The Jay Kim Show #11: Pat Flynn (Transcript)
Today’s guest is Pat Flynn, the rock star online entrepreneur who runs the popular website smartpassiveincome.com. Pat calls himself the crash test dummy of online entrepreneurs, and the reason he does that is because he has always taken an honest and open approach in everything that he does.
He always details his successes and his failures so people can know exactly what works and what doesn’t. Pat even goes as far as to posting his online monthly income statements on his website so everyone can see exactly how he’s making his money. He’s one of the guy that helped me out personally the most when I was setting up my online fitness business, so I have to thank him for that.
Let’s jump right in to the show. He gives a lot of gold in this episode.
Jay: Hi, Pat. Thanks for joining the Entrepreneurship in Asia Podcast. It’s really good to have you on the show.
Pat: Thanks for having me, Jay. I appreciate it.
Jay: For the audience out here in Asia … you are obviously somewhat of a household name now in the States, but for our audience out here who might not follow the space, maybe you can give us a quick introduction on who you are and how you became such a successful entrepreneur.
Pat: Well, it definitely didn’t open overnight. That’s the first thing I’ll mention. How it all started was, I actually went to school for architecture and I thought that that is what I was going to do for the rest of my life. I really enjoyed it, but in 2008 I was told that I was going to be let go. I was going to be laid off, which was unfortunate, but in the States here there was a big recession during the time. Everybody was just losing their jobs and I was one of those people. I had always thought that I would just get back into architecture very soon or go back to school. That’s actually what my dad recommended that I do.
When that was all happening, I found a podcast and it was called the Internet Business Mastery. On that show there was a particular episode where somebody was talking about how they were making six figures a year by teaching people how to pass what was called the Project Management exam. I was like, “I’ve never heard of that exam, but that’s awesome that he’s making that much money.” For me that was my big light bulb moment because for me, when I was journeying to become an architect, I took many different exams. A number of them were very hard and difficult, didn’t have a lot of information about them.
I said, “Hey, maybe I can be like this guy, but help people pass one of these exams.” I started to blog and talk about this particular exam, and my experience with it, and tips and tricks that I learned. Over time I just started to gain a little bit of a following. At the end of the year I ended up launching my first book, my first product. It was essentially an e-book, an electronic book that was sold on my website. People could go to this site and download it, and get it automatically delivered to them via email. They could study from that. You could print it out, do the worksheets and whatnot.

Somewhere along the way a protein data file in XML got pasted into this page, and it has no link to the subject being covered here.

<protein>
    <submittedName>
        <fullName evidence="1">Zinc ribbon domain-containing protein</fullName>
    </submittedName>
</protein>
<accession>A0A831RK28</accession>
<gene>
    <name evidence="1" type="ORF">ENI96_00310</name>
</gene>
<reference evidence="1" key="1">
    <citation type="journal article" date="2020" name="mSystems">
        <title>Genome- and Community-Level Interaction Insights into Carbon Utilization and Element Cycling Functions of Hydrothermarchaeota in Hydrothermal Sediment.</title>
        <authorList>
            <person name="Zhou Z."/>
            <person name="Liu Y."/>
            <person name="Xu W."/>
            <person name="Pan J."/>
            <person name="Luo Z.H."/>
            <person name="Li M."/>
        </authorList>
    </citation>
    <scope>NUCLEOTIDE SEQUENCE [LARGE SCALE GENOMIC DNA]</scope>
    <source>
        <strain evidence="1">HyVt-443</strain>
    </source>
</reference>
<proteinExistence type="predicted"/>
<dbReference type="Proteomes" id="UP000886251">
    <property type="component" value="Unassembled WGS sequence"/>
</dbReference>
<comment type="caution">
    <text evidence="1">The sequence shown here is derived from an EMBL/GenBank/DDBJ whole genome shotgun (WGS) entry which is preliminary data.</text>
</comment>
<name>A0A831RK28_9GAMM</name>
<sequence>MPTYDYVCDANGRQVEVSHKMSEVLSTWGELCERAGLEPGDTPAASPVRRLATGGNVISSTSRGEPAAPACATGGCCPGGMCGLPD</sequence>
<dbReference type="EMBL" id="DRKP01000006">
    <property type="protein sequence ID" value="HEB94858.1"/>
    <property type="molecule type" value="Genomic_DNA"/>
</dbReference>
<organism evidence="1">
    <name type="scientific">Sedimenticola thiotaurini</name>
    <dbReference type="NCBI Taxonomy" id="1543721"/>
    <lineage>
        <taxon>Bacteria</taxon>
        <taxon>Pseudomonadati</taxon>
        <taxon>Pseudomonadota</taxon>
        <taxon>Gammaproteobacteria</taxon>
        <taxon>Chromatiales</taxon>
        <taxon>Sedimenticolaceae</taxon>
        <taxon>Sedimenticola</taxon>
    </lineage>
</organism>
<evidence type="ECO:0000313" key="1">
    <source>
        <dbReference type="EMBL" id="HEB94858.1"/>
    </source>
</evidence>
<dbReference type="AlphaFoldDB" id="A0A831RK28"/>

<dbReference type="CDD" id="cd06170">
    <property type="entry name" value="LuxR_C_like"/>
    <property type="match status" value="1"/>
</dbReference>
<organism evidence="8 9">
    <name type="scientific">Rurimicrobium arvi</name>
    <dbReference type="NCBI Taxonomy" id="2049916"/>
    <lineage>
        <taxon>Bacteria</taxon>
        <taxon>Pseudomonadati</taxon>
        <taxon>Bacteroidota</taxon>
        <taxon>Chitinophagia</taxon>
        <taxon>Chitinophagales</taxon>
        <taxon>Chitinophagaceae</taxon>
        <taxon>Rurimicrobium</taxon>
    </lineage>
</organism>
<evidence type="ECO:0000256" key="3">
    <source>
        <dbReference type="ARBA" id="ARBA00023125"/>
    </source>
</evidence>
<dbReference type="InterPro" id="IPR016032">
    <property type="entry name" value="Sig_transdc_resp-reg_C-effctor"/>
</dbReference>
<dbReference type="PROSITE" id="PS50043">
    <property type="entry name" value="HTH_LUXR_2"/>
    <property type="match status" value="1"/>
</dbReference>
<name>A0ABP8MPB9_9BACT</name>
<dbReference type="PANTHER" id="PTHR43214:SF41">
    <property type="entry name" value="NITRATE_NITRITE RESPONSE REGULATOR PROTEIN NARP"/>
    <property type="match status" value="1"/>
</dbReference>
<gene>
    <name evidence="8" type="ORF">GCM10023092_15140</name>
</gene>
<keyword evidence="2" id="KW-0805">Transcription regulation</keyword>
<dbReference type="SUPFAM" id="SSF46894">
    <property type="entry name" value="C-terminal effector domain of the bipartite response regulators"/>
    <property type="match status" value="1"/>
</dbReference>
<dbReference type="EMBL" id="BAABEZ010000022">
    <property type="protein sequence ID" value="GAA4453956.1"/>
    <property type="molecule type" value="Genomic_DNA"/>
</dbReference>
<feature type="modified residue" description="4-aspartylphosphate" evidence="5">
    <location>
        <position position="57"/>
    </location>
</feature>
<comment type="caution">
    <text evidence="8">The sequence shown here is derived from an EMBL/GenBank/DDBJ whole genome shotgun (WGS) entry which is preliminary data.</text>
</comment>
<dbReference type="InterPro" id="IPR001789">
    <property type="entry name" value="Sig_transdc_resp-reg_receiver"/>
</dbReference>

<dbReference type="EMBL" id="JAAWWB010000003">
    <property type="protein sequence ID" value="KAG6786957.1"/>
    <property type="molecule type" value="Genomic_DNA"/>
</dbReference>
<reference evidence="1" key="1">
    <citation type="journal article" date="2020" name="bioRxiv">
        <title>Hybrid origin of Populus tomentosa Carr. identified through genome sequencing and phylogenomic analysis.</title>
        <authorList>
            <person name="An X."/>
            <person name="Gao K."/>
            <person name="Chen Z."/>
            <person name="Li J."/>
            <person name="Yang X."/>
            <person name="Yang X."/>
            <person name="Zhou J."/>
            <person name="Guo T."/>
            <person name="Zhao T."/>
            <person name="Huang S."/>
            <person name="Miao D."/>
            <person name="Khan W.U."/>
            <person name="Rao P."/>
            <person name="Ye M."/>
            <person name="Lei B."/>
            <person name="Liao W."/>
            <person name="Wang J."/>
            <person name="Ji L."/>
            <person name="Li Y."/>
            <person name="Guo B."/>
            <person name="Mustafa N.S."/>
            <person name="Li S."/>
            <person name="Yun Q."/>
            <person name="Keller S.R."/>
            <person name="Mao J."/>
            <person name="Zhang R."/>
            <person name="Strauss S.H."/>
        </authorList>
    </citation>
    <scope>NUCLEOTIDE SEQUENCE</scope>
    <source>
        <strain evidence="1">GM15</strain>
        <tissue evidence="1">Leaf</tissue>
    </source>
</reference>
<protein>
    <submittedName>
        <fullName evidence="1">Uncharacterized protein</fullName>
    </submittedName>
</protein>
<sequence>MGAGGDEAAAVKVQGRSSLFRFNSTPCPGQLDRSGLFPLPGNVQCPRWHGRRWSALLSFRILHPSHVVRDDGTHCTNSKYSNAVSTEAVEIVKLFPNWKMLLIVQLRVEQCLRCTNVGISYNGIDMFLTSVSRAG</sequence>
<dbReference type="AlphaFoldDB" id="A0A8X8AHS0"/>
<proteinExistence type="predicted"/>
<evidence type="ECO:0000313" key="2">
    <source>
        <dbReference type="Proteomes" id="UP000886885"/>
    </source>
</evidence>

I really had no idea how well it was going to do or if it was going to sell any copies at all, but in that first month I had sold nearly 300 copies at $19 and 99 cents each, and it was just a complete game-changer for me in terms of what I saw was potentially possible in the online space.
Pat: It really changed my mind about what I was capable of and it really showed me that there was this thing called the internet that I could potentially utilize to deliver value to people through things like this, like the blog that I had or products I provide, but also get paid at the same time. The coolest part about this, and here’s the biggest difference for me, in my mind … When I was working in architecture, I worked so hard and I still got let go. I never really got recognition for any of the work that I did.
Even when you think about today, Jay, the building that you’re in right now when we’re recording or your home or your office that you’re in every day, if I were to ask you who’s the architect that built that, most people – I would say 99.99% of people – will have no clue or wouldn’t even know how to find that information. But then here I am helping people pass an exam and people are sending me these messages calling me by name. Saying, “Thank you so much for your help” saying that I helped them get a raise or a promotion, and calling me by name and offering me gifts as a result of helping them. It just was so mind-blowing to me that I was able to have this impact.
That’s when I started smartpassiveincome.com, which is where most people know me from now because a lot of people were asking me how this was done. Initially I was like, there are these blogs and websites out there that teach this stuff, but nobody was teaching the full on like, here’s really how it works and here’s the kind of business that you could do where everybody wins. Your customers win, you win, products that you promote, they’re winning. That’s the kind of business I wanted to teach and that’s what I ended up doing at smartpassiveincome.com.